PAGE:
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Progressive Rock CD Reviews

Adrian Belew

Side One

Review by Gary Hill

All right, I realize the year has just started, so this statement is probably premature, but this album may well be the best prog rock release of 2005. Yes, I like it that much. This one is catchy and quirky all at the same time. The King Crimson guitarist has produced an album that, while feeling a lot like his era of that band, also has its own unique texture. Other elements lean in the directions of psychedelia, Hawkwind like sounds, The Beatles and more. The end result is a very strong album that will be hard for anyone to beat this year. If you are a fan of modern Crimson you have to have this one.

This review is available in book format (hardcover and paperback) in Music Street Journal: 2005 Year Book Volume 1 at

Track by Track Review
A guitar scream gives way to a jam that at first sounds a bit like Crimson, then wanders into territory akin to the old 1960's Batman theme. As the vocals enter the effect is of a modern King Crimson take on '60's psychedelia. It dissolves into chaotic cacophony to end.
Writing on the Wall
This one comes in bouncy, fast and furious and feels very much like Belew's Crimson work. It drops to a mellower segment, then jumps up to a heavy plodding section that eventually gives way to a new fast paced mode, Belew soloing over it.
Matchless Men
This one come in tentative and funky, and has one of the coolest textures on the disc. This is slow and seductive, but still feels just a bit like modern Crimson. The bass line is exceptionally cool, as are the backwards guitar lines. This one is awesome.
A short piece of weirdness gives way to a false ending followed by a full on Crimsonian jam. An abrupt stop represents a short rest before the barrage returns. This instrumental covers a ton of territory by reworking and expanding on gradually shifting themes, and is a killer jam.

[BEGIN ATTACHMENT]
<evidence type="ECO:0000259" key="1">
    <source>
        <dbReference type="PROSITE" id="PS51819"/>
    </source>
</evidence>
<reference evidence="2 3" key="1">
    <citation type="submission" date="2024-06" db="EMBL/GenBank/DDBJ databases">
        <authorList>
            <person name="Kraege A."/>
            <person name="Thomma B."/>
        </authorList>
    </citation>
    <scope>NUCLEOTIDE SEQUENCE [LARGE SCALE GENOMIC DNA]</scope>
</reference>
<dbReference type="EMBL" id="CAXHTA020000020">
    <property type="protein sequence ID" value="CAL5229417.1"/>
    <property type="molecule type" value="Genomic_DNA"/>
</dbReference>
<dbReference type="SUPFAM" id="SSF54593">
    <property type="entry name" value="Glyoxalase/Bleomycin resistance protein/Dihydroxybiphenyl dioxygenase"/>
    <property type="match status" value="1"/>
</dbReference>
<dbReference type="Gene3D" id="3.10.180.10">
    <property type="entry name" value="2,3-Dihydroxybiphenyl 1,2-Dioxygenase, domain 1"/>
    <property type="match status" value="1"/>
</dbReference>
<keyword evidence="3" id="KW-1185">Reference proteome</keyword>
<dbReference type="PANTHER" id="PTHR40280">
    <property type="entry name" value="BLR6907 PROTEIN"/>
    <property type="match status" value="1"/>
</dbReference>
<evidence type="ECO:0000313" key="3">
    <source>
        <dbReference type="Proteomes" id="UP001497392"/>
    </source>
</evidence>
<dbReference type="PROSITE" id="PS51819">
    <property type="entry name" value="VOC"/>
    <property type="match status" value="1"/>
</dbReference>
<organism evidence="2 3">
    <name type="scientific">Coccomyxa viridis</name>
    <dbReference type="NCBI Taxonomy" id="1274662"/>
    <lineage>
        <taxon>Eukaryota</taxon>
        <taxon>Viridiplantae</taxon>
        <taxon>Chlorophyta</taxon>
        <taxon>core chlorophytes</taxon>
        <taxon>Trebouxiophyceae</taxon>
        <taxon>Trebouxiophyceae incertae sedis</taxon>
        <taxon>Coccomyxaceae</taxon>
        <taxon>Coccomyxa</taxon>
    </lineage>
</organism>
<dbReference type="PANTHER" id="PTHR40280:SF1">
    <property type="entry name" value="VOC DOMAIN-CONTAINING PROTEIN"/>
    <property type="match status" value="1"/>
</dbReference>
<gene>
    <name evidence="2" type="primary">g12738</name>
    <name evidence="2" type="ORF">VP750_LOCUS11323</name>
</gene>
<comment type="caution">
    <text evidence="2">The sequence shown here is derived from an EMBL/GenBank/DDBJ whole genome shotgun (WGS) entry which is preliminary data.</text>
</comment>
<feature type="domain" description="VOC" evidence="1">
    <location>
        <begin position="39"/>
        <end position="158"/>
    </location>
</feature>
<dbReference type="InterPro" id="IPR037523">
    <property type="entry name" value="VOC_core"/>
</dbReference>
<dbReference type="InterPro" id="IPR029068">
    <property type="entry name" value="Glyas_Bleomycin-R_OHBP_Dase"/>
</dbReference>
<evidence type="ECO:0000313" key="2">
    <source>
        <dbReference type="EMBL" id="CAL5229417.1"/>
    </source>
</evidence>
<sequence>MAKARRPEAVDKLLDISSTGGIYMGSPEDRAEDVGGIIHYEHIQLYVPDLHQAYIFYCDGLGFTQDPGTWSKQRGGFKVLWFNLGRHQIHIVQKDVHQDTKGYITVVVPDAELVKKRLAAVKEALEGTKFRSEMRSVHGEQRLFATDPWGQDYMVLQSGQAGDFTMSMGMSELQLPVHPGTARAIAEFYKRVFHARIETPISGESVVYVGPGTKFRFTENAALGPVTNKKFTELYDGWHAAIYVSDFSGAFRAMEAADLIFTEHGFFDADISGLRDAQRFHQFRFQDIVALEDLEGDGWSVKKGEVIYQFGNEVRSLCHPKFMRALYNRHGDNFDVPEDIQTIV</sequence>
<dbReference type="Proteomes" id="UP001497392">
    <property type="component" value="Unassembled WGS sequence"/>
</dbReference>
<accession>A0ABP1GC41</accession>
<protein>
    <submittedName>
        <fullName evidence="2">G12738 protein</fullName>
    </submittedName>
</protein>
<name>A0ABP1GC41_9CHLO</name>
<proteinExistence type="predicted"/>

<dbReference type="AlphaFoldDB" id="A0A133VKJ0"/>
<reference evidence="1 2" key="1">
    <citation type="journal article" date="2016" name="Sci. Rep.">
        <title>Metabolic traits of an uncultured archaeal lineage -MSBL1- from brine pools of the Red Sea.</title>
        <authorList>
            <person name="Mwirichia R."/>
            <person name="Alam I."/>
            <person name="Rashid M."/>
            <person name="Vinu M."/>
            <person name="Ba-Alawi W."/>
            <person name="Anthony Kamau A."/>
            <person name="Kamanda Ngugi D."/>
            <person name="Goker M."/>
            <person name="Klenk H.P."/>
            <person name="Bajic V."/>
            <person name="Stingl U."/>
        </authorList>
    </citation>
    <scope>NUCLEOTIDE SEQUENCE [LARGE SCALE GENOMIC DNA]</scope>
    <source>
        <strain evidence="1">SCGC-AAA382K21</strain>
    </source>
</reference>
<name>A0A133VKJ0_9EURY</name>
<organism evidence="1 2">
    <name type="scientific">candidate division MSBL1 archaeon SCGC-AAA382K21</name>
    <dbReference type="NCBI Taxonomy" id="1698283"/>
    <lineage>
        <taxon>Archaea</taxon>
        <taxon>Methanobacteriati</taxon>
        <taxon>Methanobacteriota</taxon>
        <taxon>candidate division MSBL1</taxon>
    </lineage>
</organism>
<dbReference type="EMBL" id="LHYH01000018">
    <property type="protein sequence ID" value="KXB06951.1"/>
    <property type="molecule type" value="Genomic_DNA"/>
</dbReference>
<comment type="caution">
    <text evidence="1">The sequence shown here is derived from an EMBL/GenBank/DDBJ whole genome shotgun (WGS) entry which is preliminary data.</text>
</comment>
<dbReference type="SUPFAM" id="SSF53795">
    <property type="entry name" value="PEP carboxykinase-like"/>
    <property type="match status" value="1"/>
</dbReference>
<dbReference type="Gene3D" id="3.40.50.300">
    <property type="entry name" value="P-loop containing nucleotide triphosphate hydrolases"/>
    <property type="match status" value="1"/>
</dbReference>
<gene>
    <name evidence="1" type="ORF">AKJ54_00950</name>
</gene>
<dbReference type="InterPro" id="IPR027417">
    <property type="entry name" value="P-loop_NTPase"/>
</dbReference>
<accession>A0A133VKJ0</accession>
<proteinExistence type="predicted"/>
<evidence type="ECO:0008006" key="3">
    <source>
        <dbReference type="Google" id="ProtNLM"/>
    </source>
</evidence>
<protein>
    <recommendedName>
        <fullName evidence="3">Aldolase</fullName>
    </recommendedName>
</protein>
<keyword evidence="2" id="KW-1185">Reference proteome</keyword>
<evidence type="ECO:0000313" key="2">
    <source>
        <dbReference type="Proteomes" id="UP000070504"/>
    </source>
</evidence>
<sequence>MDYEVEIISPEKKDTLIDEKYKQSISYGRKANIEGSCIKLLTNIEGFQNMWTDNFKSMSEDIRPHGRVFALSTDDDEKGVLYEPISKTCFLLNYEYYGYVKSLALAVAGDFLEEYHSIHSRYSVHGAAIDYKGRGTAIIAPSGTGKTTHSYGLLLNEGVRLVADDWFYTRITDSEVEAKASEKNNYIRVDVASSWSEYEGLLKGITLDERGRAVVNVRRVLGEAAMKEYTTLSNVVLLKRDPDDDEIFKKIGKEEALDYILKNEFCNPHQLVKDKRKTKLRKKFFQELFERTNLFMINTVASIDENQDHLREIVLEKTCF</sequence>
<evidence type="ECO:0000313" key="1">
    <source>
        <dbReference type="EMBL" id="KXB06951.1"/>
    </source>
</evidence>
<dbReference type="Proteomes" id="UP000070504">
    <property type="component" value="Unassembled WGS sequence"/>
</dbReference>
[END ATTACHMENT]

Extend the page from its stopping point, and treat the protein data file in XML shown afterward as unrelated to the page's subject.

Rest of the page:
Walk Around the World
This frantic groove based rocker feels just a little like "Elephant Talk" and that era of Crimson. The vocals are rather Beatlesesque. Part way through both the intensity and power are bumped up, and the band launches into a killer jam, and the next vocals are based on this segment. A cool phased spoken vocal enters later as waves of guitar sounds cross over.
Beat Box Guitar
Scratchy record sounds start this before a meaty and slightly off kilter groove takes it. It drops back to just scratchy sounds and percussion for a time until a funky backdrop lays down the base for the weird Belew guitar sounds. Then the earlier themes come over top. It returns then to the earlier themes. Although this is essentially an instrumental, cool non-lyrical vocals come over later, and then the song shifts to a heavier, but quite melodic jam over which Belew solos. It drops back to the earlier phase to end. I love this number.
Under the RadaR
Weird sounds start this and are interspersed over top of a pretty picked mellow mode. The vocals are slightly Beatlesesque, but this really feels quite a bit like early Hawkwind.
With a voice announcing "Back to Elephants on BBC 13" a heavy bit of sonic bounce starts this, and Belew lends guitar screeches over top. Then a voice extols the perils of elephants and jungle sounds appear throughout. Belew solos here, at first alone, then pairing with himself. Then the voice returns, Belew's guitar punctuating until the voice finishes a phrase begun earlier by adding the word "gone" to the words "elephants are".
This is a very brief neo-symphonic piece of Crimsonian weirdness.
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